A dispute arises whether a contractor had an enforceable contract with a client. judgment was entered for the contractor, who the brief reports claimed compensation on a time-and-materials basis. The client’s argument that the contract was for a fixed price was evidently rejected below. We seem to have an issue of whether subsequent actions of the parties can cure an otherwise fatal indefinitness of the terms of their bargain, though the brief does not seem to capture this aspect of the case.
More after the break …
Gordon v. Heller, 2014 WL 462933 (Mo. Ct. App. E.D.), provides an interesting illustration of the desirability of making a counterclaim.
The case involves claims by a real estate agent, who also provided staging furniture, against the former client/homeowners. As reported in the brief of the appellants/homeowners, following termination of the listing, the staging furniture remained for quite some time. The brief reports an evident judgment for the provider of staging furniture, although the brief challenges the existence of a pertinent contract. It notes there was not a signed contract–the precise terms of any oral or implicit agreement as to terms are not detailed.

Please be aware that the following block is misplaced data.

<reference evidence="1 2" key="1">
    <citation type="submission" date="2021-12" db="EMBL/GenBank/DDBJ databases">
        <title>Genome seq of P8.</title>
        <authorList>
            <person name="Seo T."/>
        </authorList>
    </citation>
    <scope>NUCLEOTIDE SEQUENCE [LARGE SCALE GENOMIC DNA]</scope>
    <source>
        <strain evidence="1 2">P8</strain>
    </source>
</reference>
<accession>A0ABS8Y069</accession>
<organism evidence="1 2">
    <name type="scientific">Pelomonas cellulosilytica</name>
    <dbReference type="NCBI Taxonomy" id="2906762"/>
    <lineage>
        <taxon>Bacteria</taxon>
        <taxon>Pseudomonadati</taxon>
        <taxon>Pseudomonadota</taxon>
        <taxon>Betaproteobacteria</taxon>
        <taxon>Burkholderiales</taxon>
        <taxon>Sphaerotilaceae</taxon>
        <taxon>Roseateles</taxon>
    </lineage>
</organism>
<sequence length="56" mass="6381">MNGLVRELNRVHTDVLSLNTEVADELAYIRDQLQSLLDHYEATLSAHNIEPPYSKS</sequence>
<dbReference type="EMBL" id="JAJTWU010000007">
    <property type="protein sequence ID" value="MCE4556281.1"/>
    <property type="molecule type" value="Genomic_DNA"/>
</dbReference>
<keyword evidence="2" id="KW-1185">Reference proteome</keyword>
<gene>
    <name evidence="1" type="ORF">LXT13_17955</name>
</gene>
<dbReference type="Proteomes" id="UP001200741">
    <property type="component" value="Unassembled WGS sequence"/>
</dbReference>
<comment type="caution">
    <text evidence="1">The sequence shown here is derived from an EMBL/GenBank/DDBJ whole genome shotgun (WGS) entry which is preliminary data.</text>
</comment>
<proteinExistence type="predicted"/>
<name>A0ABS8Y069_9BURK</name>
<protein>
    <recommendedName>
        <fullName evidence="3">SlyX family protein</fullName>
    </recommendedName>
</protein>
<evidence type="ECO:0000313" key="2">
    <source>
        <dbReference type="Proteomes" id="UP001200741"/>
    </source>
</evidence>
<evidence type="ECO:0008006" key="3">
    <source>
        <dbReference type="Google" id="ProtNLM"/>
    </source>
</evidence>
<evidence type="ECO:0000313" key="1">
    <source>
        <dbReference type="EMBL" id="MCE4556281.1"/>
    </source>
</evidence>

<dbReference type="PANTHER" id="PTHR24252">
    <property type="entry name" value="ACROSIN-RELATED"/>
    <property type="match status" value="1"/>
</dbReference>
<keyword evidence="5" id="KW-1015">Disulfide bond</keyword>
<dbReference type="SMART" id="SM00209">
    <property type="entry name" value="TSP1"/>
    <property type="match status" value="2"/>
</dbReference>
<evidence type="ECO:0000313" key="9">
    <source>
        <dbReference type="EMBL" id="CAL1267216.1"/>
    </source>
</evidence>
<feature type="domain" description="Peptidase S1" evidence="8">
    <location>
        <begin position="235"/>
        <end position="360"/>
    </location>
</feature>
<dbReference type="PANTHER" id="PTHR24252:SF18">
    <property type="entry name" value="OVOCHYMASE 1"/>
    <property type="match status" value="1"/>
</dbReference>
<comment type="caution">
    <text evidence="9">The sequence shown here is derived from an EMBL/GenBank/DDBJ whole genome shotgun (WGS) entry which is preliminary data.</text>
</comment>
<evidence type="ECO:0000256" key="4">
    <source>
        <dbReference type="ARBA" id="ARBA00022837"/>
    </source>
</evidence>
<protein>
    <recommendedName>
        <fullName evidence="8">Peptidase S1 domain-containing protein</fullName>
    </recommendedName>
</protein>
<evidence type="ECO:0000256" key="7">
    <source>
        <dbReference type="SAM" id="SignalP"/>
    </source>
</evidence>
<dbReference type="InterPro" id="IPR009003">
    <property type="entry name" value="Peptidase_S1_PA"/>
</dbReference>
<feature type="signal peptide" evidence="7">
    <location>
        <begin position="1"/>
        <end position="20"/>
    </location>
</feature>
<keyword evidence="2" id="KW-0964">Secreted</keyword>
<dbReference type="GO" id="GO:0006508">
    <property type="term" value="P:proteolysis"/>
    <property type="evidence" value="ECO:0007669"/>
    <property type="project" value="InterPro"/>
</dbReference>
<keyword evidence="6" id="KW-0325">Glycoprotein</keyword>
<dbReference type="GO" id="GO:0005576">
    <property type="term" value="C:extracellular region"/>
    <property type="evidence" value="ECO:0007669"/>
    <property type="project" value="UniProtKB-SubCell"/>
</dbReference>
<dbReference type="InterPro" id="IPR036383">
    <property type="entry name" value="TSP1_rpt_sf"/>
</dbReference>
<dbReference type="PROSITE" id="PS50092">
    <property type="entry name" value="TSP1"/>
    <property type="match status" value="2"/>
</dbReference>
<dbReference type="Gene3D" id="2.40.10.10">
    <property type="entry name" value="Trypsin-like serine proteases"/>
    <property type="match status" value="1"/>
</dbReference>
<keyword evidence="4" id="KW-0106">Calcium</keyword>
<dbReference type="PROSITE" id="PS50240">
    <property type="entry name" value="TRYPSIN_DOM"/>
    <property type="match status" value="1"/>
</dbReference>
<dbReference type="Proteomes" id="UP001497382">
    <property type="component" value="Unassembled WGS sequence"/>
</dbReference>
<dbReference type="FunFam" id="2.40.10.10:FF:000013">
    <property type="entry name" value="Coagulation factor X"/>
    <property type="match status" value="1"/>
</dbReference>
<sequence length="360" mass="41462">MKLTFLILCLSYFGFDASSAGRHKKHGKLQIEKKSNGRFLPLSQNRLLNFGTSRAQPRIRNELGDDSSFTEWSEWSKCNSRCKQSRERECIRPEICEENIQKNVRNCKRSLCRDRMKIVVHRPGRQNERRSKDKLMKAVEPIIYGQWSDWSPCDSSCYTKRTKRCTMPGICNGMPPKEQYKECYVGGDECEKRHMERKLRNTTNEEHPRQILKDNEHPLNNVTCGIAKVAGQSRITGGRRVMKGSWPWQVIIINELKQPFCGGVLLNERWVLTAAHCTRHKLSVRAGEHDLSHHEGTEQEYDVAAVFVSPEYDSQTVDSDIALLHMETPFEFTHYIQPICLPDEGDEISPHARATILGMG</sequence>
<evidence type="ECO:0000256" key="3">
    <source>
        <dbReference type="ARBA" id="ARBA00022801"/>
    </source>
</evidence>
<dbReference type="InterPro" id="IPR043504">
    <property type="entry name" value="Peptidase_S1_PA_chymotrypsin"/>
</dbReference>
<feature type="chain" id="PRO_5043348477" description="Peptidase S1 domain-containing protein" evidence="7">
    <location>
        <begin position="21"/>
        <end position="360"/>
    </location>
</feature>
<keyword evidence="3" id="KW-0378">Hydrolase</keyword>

The brief does not discuss application of UCC Article 2A to the arrangements (e.g., Mo. Rev. Stat. 400.2A-201 (writing requirements)). Perhaps additional briefing will illuminate that choice.
For the moment, however, we can note the homeowners make an interesting argument. They sought in a counterclaim recovery for the value of having had their house used as a storage facility for the furniture. They allege the lessor undertook to remove the furniture but did not do so promptly. I look forward to seeing the respondent’s discussion of these issues.